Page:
[sugar] 0.84/9.1 planning.

C. Scott Ananian cscott at cscott.net
Tue Oct 14 18:15:31 EDT 2008

On Mon, Oct 13, 2008 at 2:46 PM, Ed McNierney <ed at laptop.org> wrote:
> I would also like to stop calling this "9.1" planning.  We need to plan the
> development work we need to get done, regardless of whether that work will
> be able to ship next March.  At a certain point we will have some of this
> work complete and available for qualification in a March delivery, and we'll
> ship that as 9.1.  And we'll keep going to qualify and ship more of it in
> 9.2, and more in 10.1 (or is that 0.1??), etc.

I disagree.  Part of the focus of the meeting is to present all the
ideas for future development, and then drive stakes in the ground for
what's going to be in 9.1.

We need to know where we are going, but we don't need to have decided
schedules when we give the talk.  We might decide that (say) feature
Foo Bar is really nice, but we can't possibly have it in place for
March, but that we *should* certainly implement *one small piece* of
it by then.

In the past we have divided tasks into "next release" and "future
release" where the "future" really means "never" because we don't do
*any* of the work in the "next release" timeframe.  That needs to
stop.  *Everything* we want in a "future release" must have *some*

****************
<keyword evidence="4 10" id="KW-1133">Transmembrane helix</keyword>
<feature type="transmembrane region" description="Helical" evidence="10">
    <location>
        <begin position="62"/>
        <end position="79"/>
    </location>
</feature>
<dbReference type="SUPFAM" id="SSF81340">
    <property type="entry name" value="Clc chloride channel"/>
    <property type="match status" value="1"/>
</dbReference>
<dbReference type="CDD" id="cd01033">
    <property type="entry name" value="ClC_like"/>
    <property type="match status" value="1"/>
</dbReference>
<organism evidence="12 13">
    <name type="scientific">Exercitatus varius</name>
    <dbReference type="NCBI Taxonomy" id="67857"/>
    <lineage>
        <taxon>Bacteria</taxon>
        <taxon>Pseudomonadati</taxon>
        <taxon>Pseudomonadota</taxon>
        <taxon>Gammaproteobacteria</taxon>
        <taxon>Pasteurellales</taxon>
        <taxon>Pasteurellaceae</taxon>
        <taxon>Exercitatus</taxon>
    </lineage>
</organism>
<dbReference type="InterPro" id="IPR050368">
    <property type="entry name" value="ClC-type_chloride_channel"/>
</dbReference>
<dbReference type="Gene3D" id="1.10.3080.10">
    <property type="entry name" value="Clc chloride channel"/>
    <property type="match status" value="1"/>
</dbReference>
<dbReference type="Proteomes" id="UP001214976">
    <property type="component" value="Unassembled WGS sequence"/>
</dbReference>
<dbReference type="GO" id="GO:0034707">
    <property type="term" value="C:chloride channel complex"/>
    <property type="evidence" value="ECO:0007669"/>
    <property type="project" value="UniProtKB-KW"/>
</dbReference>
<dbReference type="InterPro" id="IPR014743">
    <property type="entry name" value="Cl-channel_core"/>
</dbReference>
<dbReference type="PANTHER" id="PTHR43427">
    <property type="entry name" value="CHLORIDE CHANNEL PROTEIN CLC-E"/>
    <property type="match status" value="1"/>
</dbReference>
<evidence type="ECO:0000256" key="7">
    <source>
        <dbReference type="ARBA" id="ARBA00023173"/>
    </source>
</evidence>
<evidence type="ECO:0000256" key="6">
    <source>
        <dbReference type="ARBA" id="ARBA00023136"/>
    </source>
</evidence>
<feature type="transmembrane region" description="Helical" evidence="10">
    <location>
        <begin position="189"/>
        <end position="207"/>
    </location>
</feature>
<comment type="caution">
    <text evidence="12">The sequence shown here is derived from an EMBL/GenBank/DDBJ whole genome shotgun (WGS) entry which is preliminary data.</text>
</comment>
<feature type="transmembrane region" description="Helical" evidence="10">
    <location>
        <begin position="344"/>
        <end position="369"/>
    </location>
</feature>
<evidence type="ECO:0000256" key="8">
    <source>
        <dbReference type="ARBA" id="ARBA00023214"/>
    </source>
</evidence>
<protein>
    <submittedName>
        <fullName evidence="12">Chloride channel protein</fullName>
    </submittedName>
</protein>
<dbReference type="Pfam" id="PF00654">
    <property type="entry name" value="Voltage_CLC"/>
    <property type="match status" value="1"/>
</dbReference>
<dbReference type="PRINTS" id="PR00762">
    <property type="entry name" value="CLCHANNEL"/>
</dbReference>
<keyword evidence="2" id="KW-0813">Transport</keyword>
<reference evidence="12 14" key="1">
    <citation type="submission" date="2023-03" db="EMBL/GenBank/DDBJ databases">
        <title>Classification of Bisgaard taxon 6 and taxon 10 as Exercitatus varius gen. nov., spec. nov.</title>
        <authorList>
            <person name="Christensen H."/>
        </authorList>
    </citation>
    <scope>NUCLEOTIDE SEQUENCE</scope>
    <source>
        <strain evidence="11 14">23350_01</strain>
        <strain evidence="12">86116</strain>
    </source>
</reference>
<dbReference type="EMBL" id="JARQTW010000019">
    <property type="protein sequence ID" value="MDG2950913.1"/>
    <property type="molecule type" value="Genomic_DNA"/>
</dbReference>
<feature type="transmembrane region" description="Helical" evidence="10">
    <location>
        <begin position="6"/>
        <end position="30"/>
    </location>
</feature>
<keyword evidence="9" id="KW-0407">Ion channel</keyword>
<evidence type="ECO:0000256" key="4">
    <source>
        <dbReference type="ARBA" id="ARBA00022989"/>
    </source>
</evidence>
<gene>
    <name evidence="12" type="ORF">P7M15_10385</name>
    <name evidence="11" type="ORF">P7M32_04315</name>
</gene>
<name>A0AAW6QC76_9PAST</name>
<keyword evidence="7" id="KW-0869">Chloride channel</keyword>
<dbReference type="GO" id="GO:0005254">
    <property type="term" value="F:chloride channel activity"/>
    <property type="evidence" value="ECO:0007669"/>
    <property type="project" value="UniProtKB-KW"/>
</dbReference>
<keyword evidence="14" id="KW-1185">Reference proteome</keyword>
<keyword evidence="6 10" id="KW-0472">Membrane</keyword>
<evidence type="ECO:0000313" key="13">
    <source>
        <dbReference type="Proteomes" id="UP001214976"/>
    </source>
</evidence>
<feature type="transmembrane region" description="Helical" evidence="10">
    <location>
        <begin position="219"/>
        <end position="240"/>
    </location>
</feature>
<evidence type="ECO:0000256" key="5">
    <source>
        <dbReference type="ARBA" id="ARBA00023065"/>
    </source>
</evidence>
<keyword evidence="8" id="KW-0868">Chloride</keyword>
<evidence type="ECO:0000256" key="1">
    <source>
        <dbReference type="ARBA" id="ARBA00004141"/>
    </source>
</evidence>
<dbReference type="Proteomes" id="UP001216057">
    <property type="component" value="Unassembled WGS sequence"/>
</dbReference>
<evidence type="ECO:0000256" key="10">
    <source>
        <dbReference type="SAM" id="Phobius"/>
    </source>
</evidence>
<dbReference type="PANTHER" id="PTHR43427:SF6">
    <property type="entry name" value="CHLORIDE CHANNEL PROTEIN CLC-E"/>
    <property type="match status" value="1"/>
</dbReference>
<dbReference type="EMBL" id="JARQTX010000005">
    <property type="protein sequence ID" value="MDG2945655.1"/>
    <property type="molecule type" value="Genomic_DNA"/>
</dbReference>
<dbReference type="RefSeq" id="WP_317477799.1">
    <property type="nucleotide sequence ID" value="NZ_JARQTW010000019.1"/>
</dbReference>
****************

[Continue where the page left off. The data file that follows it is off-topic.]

piece we can do now, so that we continue to make progress on our
long-term goals.

So, when I called it a *9.1* meeting, I meant it: we've got lots of
crazy and not-so-crazy ideas.  *What part of them are we going to put
in 9.1*, because if we're not going to do at least a little of the
work by 9.1, it will always be future and never make it to ship.

After 9.1, we'll have a 9.2 planning meeting.  This seems a totally
sane way to schedule and name these meetings.  We can have other
"miniconferences" or "summits" or whatever, but just after each
release we have an urgent need to gather whatever we need to plan the
next one.  Let's call this one the "9.1 planning meeting".  Let's call
the next the "9.2 planning meeting".

                         ( http://cscott.net/ )

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